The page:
A tale of 'cruelty' as Ukraine refugee exodus exceeds 3.6 million

3 minute read

People cross the border after fleeing from Ukraine to Romania, following Russia's invasion of Ukraine, at the border crossing in Siret, Romania, March 22, 2022. REUTERS/Clodagh Kilcoyne/File Photo

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PRZEMYSL, Poland/SIRET, Romania, March 23 (Reuters) - Kateryna Mytkevich endured four weeks living with the fear of planes, rockets and missiles raining on her native city of Chernihiv in northern Ukraine before deciding to flee with her child.

"I have never seen such cruelty before," said the 38-year-old, speaking from the Polish city of Przemysl, a transit hub near the border with Ukraine. "Chernihiv is fully destroyed, they are approaching Kyiv. Even Poland."

"There is no electricity, no gas, no mobile connection in Chernihiv. We came through Kyiv, and we didn't know whether Kyiv was still standing," she said, breaking into tears.

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Mytkevich is one of more than 3.6 million refugees the United Nations says have fled Ukraine so far, with more expected as the conflict showed no sign of abating. About 6.5 million are internally displaced within the country. read more

Most chose to stay in eastern Europe, where a public outpouring of support and volunteering has helped the relief effort.

"It took us three days to get here, because we had to detour," said Mytkevich. "We had to pass checkpoints, some areas are mined, Russian troops are in some areas and we were with children."

In the latest move to help cope with the number of people arriving, the Czech government was meeting on Wednesday to decide on state contributions for people who house Ukrainian refugees in their home or vacant apartments.

It would join Britain in offering to pay citizens who open their homes to the refugees.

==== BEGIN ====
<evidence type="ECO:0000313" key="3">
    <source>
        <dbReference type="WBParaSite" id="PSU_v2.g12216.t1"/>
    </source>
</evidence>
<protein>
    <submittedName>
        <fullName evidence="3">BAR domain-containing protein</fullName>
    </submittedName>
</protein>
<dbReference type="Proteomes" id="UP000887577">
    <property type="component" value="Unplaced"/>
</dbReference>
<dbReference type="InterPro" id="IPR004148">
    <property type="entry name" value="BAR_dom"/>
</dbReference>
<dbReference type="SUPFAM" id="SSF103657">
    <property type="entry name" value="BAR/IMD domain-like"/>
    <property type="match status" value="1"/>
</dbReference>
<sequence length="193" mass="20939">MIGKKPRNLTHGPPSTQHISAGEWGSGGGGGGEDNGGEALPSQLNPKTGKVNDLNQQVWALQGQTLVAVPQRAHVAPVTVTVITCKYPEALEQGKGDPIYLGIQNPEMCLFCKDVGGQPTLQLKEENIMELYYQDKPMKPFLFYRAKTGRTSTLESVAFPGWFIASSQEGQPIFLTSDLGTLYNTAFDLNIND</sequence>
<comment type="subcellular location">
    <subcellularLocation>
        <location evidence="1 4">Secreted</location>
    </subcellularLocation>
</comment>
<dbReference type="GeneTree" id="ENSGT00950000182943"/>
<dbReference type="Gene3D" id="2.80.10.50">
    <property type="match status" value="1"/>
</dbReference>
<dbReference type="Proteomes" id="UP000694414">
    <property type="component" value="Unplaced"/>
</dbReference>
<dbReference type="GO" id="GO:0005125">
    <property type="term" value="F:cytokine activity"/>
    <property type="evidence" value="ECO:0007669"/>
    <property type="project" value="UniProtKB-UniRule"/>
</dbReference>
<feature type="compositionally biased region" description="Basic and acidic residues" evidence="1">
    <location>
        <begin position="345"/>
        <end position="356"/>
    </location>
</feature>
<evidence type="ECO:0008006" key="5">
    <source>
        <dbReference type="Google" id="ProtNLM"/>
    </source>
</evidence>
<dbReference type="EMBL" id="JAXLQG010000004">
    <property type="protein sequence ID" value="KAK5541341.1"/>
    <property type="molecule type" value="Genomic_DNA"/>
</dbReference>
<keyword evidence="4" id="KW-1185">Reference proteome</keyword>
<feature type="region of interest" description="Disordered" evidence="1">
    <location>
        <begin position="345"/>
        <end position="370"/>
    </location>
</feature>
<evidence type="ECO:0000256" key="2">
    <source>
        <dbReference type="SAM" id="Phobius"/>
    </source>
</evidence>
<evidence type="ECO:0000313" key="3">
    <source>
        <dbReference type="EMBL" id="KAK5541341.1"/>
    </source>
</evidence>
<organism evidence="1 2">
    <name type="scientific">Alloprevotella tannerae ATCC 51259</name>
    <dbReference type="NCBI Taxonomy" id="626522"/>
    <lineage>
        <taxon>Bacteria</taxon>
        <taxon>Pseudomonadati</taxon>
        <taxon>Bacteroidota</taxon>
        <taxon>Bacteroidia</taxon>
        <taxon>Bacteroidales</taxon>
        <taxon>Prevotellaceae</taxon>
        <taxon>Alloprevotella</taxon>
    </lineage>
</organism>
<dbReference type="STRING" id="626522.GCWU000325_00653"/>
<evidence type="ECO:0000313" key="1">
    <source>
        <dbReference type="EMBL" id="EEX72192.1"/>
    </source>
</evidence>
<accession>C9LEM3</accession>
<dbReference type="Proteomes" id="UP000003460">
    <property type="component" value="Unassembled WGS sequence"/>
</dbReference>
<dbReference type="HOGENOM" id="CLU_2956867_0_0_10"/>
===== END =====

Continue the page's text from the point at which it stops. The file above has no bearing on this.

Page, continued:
"We are managing (the flow of refugees) in the Czech Republic, we are managing it thanks to the great effort and dedication of state authorities, regions, municipalities, a number of non-profit organisations, and especially citizens who have offered their homes, their work, their time," Prime Minister Petr Fiala told parliament on Tuesday.

At Siret, a Romanian border crossing with Ukraine, refugees continued to come through, by foot, by car or by bus, but in fewer numbers than they did in the weeks previously.

They were greeted by Romanian firefighters and volunteers - including one dressed as Snow White to entertain smaller children - who gave them information about their onward journeys.

While some Ukrainians are moving to western Europe, the numbers are smaller so far, with Germany recording 239,000 Ukrainian refugees as of Wednesday, up from some 197,000 on Friday, less than in the Czech Republic, which has registered 300,000 refugees. read more

In Przemysl, Anna Zhorova, 21, was planning to join a friend in Lithuania, together with her two sisters and her nephew after fleeing Kramatorsk in eastern Ukraine. They left their parents behind. "They did not want to leave," she said.

(This story corrects headline and paragraph 4 to show number is over not near 3.6 million)

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Reporting by Anna Koper in Przemysl, Felix Hoske in Gdansk, Pawel Florkiewicz and Anna Wlodarczak-Semczuk in Warsaw, Branko Filipovic in Siret, Jason Hovet in Prague and Luiza Ilie in Bucarest; Writing by Gwladys Fouche, editing by Emelia Sithole-Matarise

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